The Coming of Conan Re-Read: “The Scarlet Citadel”
Bill: We remarked last week that, in some ways, “The Tower of the Elephant” was anticipated by “The God in the Bowl:” both show a youthful Conan running afoul of civilization while rubbing elbows with alien gods. While “The God in the Bowl” had some pacing and structural issues that detracted from the overall effect, “The Tower of the Elephant” was smooth as silk, taking all of the elements that were present in the earlier story and bringing them to new heights. I think a similar parallel can be drawn between “The Phoenix on the Sword” and this week’s story, “The Scarlet Citadel,” stories featuring Conan as King of Aquilonia and bane of wizards and politicians alike.
The tale begins in the midst of blood and thunder with the remnants of a battle. Conan and the pick of his knights have been led into an ambush and betrayed and the King, much as the youth had once before in “The Frost-Giant’s Daughter,” finds himself the last survivor on the battlefield. It’s a tremendous opener, both from the vivid descriptive power and the defiant, indomitable spirit of Conan.
Howard: There are so many great visual details in that opening. Writers should take note, again, of Howard’s flawless ability with establishing shots. Pinpoint details in amongst the sweeping prose give us an entire battle that would have taken millions of dollars and a team of animators to show on film.
Bill: Even after Conan is subdued by the poison of his wizardly antagonist and brought into his enemy’s Scarlet Citadel, he remains defiant in the face of certain death. When Tsotha-lanti offers the Cimmerian his freedom and some ready coin to sign away his claims to Aquilonia and depart, the former barbarian wanderer gives an answer only a true King could.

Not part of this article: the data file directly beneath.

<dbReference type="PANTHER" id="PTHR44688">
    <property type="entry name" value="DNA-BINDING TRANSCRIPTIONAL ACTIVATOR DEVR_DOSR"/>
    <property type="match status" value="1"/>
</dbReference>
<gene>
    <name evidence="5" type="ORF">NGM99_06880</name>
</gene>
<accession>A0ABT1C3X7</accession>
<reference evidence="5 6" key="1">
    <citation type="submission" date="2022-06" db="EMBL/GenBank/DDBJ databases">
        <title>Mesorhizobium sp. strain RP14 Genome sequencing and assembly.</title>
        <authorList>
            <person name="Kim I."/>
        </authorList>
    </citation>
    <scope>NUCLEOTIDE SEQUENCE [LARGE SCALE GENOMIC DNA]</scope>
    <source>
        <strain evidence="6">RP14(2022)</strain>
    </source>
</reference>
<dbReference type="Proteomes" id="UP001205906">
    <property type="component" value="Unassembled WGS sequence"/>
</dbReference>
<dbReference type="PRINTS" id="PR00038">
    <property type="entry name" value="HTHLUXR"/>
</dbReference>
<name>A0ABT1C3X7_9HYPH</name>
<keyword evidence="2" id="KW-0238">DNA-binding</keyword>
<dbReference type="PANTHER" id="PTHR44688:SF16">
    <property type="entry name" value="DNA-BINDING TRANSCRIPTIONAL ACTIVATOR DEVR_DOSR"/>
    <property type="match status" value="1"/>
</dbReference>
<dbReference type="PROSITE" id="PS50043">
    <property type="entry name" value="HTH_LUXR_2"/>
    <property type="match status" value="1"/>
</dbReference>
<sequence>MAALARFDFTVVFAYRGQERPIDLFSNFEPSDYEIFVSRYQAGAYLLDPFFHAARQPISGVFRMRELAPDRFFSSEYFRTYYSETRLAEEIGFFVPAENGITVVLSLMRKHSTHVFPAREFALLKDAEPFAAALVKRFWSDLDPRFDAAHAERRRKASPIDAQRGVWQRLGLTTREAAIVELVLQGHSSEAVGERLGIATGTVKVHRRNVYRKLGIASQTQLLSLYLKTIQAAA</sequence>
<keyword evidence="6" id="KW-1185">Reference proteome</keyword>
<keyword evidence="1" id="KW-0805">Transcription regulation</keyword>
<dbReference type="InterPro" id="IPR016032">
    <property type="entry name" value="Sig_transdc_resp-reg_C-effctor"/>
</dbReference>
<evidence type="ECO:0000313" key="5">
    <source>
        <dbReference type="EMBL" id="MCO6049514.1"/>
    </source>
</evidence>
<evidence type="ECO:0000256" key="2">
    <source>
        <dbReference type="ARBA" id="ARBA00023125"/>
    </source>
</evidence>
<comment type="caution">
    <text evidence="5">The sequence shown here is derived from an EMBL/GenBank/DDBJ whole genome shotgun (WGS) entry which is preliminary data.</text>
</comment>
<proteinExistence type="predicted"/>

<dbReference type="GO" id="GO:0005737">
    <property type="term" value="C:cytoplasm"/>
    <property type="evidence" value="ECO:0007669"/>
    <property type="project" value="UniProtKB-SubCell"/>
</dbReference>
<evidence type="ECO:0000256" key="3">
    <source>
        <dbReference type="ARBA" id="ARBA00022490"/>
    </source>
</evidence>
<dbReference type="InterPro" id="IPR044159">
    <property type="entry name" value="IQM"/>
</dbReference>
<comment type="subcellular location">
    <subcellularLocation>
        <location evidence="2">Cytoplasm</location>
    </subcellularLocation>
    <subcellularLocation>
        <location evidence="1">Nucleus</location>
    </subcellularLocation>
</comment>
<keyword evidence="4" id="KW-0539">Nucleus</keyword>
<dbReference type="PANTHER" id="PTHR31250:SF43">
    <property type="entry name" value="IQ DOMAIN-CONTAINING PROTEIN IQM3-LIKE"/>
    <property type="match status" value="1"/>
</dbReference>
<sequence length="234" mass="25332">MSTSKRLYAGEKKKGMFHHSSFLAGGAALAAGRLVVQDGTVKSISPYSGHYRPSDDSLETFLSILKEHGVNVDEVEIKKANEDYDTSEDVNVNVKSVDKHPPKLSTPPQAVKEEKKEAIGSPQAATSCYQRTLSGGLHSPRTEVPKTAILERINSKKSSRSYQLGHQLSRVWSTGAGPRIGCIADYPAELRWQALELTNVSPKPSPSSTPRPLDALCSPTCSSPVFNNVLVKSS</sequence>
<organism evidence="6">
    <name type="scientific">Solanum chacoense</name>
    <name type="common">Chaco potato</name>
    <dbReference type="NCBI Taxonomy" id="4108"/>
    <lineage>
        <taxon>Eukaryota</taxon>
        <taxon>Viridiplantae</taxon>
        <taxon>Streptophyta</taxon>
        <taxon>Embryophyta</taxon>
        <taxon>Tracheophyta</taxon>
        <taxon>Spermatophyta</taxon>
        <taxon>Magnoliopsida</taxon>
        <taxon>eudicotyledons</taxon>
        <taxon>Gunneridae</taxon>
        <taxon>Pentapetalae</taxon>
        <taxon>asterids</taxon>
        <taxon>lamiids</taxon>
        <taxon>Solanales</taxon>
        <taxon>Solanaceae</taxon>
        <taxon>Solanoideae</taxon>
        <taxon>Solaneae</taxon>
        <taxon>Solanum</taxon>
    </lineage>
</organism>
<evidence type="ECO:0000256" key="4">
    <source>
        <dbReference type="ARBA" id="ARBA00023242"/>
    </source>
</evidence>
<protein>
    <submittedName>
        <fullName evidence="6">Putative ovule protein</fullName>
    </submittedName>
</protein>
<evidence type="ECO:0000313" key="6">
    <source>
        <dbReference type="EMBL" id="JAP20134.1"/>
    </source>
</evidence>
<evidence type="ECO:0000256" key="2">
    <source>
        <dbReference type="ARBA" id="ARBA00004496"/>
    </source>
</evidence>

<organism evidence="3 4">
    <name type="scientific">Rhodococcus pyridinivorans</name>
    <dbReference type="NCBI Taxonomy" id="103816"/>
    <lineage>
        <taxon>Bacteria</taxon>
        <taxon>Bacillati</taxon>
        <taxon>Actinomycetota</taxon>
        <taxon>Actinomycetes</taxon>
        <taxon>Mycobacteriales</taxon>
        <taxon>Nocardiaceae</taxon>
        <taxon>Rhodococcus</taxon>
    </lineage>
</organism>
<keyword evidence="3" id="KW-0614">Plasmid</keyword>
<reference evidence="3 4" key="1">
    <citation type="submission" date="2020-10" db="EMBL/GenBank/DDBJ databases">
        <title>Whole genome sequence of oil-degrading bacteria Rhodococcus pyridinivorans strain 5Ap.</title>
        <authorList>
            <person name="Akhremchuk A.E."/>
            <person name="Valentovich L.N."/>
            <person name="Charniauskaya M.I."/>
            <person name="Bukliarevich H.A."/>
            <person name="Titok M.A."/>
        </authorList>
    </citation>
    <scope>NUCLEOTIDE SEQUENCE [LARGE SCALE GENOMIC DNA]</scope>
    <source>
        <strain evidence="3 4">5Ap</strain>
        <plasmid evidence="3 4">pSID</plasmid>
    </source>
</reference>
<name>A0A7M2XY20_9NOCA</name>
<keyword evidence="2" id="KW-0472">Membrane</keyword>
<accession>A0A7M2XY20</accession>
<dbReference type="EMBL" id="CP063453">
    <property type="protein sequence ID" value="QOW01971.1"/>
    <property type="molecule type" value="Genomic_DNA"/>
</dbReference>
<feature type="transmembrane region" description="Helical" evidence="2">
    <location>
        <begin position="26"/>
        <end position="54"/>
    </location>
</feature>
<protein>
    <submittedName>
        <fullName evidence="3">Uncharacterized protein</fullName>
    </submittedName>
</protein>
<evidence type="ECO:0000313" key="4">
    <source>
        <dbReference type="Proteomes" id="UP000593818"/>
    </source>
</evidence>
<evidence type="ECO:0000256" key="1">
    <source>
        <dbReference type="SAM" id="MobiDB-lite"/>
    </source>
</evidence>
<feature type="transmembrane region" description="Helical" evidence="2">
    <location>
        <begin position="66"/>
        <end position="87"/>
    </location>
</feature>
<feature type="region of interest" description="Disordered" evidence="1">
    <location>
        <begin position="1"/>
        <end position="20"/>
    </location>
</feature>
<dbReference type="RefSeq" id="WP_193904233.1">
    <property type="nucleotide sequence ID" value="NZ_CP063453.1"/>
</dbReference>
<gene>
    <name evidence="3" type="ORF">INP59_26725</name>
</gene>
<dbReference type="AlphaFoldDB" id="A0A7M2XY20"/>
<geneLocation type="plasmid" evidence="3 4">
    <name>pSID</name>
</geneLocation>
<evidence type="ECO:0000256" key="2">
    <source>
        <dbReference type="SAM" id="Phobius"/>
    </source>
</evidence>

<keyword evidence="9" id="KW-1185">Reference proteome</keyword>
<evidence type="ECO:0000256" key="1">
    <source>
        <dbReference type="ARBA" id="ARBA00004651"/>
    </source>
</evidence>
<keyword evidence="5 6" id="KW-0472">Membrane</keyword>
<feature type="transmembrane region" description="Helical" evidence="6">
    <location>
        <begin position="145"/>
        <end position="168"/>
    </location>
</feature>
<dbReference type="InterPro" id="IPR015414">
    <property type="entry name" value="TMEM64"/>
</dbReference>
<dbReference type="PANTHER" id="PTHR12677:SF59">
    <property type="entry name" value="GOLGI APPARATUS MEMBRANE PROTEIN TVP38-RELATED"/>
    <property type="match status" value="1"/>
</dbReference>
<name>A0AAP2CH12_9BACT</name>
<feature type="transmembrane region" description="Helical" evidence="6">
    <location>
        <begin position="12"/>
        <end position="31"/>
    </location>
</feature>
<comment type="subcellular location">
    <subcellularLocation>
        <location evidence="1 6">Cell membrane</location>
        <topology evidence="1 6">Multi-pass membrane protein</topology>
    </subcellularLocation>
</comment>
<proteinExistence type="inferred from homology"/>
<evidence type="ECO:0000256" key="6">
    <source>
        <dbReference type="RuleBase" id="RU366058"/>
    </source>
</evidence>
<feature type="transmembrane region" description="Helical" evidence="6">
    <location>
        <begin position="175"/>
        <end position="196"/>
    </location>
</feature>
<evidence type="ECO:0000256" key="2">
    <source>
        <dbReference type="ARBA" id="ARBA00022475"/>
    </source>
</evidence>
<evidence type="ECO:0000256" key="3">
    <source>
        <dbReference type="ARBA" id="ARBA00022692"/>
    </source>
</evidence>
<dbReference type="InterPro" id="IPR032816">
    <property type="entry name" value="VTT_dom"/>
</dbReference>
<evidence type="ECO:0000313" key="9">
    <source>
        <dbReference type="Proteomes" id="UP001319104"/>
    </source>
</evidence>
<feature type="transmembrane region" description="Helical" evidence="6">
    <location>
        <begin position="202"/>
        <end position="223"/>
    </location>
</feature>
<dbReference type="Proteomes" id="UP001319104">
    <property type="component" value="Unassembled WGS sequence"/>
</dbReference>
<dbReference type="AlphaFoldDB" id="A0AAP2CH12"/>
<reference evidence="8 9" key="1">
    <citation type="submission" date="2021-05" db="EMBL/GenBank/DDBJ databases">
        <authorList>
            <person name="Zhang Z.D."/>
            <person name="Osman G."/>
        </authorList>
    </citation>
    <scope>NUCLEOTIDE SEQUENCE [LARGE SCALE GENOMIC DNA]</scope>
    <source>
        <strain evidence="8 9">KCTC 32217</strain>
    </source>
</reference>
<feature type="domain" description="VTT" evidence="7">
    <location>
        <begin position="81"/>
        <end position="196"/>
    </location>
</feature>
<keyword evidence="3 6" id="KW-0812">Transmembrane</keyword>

Howard: I’d forgotten how long Tsotha-Lanti permits Conan to speak, and was sort of surprised that he didn’t cut him off before he could finish talking — he goes on for several paragraphs. But then this isn’t quite the same sort of tale as “The Tower of the Elephant.” Last week J.C. Hocking, in the comment section, rightly called that one mythic. This one isn’t mythic, it’s purple with capital A adventure, with almost everything taken to 11. Even the speeches are grand and a little over the top. It’s a thrill ride from start to finish and delivers everything in spades. Think how boring that dungeon would have been in the hands of a lesser writer! Think how boring dungeons have been since in the hands of lesser writers…